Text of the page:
If you don't ppreciate the manufacturing and finish differences then you should be happy with the less espensive Ruger.
    Living the urban lifestyle so I can pay my way and for my family's needs, and support my country. And you?
    ".. ask not what your country can do for you, ask what you can do for your country" JFK

  8. #8

    Default 629

    I am sorry, that is the kind of post I don't want and spicifically said not to post. I will simply say that you can have pride of ownership in ANYTHING!!! and if you had read my first post you wouldn't have posted your comment. Please no more posts like that. I am simply trying to gather information and that is not information.....................

  9. #9
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    Default Comparison?

    I own as many Rugers as S&Ws - I think my comaprison was pretty valid and that most people would agree with my asestment. Different people take pride of ownership in different things I well understand - if you don't understand the differerences between S&W and Ruger it really doesn't matter - as I stated!

    Specifically what kind of comparison are you looking for anyway? Both are nice accurrate well made reliable revolvers. Past that it is mainly personal preference and what feels and looks right to you. Comparing the two pistols side and sie and shooting them both - as desired in your first post - is obviously the only way to go!
    Living the urban lifestyle so I can pay my way and for my family's needs, and support my country. And you?
    ".. ask not what your country can do for you, ask what you can do for your country" JFK

  10. #10

    Default Hoo Boy

    Do I detect tvfinak finding an opportunity to continue his recent overly biased S&W versus Ruger flame? Enough already! I agree that the Ruger is not the slick gun a S&W 29 is, but having shot for almost the same amount of time as our astute comrade Brownbear, I have found that for an Alaskan working gun the Super Blackhawk and the Redhawk are hard to beat. No, ultimately, they are not as smooth as a Smith action because the angles and leverage of their action works are quite different, but with a little smoothing, which I also have done, they are quite acceptable and once you get accustomed, they are just fine. The Redhawk is not the horrible double action gun some think, with a bit of work. Besides, when you are shooting at a ticked off moving bear, you don't need a target quality gun because you don't have the time to take a fine bead. So, the extra strength and the bit of extra weight of a Ruger actually works for the right load and situation. I am thinking of getting the 4" Redhawk. I think the newest Redhawks, at least the 4" have had some slight changes made to their inner workings that help the single and double action. I've always found the Smiths to put felt recoil in more of a straight back at you mode then the Redhawk, but that might be just my perception.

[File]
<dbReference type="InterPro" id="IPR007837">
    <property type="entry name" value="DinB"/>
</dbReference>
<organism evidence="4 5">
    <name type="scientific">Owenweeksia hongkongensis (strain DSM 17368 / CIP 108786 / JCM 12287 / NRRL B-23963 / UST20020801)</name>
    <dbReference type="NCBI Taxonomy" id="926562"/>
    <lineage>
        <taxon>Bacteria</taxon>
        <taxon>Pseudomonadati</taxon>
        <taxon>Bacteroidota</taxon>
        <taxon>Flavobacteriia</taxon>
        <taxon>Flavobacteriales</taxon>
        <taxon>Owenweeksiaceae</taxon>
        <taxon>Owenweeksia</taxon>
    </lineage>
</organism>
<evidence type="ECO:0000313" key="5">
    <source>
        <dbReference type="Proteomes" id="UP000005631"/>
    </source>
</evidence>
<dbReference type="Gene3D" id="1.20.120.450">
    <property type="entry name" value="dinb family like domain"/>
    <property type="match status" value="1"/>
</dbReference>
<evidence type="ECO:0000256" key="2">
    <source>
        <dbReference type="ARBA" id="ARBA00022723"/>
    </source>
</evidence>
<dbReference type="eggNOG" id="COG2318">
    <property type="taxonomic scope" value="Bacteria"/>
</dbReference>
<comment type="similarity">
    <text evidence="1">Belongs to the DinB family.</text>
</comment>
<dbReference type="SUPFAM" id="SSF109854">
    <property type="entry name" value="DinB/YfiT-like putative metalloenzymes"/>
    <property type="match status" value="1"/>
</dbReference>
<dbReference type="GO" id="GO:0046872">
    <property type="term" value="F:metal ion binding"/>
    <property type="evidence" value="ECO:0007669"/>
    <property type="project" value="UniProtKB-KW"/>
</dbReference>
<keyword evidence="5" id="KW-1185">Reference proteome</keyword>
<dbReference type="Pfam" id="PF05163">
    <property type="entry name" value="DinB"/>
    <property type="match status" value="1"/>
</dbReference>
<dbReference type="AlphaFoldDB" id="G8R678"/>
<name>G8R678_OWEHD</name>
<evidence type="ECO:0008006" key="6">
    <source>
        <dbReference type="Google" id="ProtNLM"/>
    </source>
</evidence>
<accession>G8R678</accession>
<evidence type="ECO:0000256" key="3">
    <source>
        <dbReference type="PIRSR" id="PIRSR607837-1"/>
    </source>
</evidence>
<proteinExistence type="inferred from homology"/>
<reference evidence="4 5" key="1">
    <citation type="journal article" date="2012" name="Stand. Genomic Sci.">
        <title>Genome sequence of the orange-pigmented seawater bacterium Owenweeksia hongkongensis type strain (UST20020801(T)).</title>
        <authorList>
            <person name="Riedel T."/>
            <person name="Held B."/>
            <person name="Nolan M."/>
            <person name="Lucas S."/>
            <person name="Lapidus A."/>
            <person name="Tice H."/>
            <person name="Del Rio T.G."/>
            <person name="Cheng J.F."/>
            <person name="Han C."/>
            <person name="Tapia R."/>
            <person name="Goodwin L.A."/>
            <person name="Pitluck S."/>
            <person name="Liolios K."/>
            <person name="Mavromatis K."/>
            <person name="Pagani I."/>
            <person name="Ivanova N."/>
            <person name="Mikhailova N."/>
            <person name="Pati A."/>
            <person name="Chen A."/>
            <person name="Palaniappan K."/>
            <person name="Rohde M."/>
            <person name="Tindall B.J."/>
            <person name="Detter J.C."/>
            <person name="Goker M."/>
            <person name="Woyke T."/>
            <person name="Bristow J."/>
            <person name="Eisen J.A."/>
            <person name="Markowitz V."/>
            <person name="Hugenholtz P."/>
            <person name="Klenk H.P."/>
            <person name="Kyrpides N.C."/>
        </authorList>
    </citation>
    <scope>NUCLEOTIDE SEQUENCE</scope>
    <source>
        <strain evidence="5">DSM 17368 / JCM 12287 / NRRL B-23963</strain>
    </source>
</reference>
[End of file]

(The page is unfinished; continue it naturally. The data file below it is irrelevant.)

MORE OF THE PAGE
11. #11
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    Default Disagree?

    What did I say about the Rugers that you disagree with?

    I pointed out that Rugers were a bit more on the utility side while S&Ws were a bit nicer finished esp. inside and better fitted in non-vital areas - otherwise they were both great guns. If the owner took pride in the better fit and finish he may want a S&W, otherwise the Ruger may be a equal choice - the fit and finish being the primary differences.

    Otherwise the choice was personal preference and what looked and felt good to the owner when he fired them.

    Also mentioned that the previous posts were a good assesment of the other differences.

    If this assestment is "biased" and offends anyone they have pretty thin skin!


    Quote Originally Posted by mauserboy View Post
    Do I detect tvfinak finding an opportunity to continue his recent overly biased S&W versus Ruger flame? Enough already! I agree that the Ruger is not the slick gun a S&W 29 is, but having shot for almost the same amount of time as our astute comrade Brownbear, I have found that for an Alaskan working gun the Super Blackhawk and the Redhawk are hard to beat. No, ultimately, they are not as smooth as a Smith action because the angles and leverage of their action works are quite different, but with a little smoothing, which I also have done, they are quite acceptable and once you get accustomed, they are just fine. The Redhawk is not the horrible double action gun some think, with a bit of work. Besides, when you are shooting at a ticked off moving bear, you don't need a target quality gun because you don't have the time to take a fine bead. So, the extra strength and the bit of extra weight of a Ruger actually works for the right load and situation. I am thinking of getting the 4" Redhawk. I think the newest Redhawks, at least the 4" have had some slight changes made to their inner workings that help the single and double action. I've always found the Smiths to put felt recoil in more of a straight back at you mode then the Redhawk, but that might be just my perception.
    Living the urban lifestyle so I can pay my way and for my family's needs, and support my country. And you?
    ".. ask not what your country can do for you, ask what you can do for your country" JFK

  12. #12
    Moderator Daveinthebush's Avatar
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    Default AKalaskabear99687

    Maybe this will help. I live in Valdez and have a 6" 629. Shoot me a PM and we will try to set up a time so you can TRY one like in your original post/request.

    Vietnam - June 70 - Feb. 72
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  13. #13
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    Default S&W bias?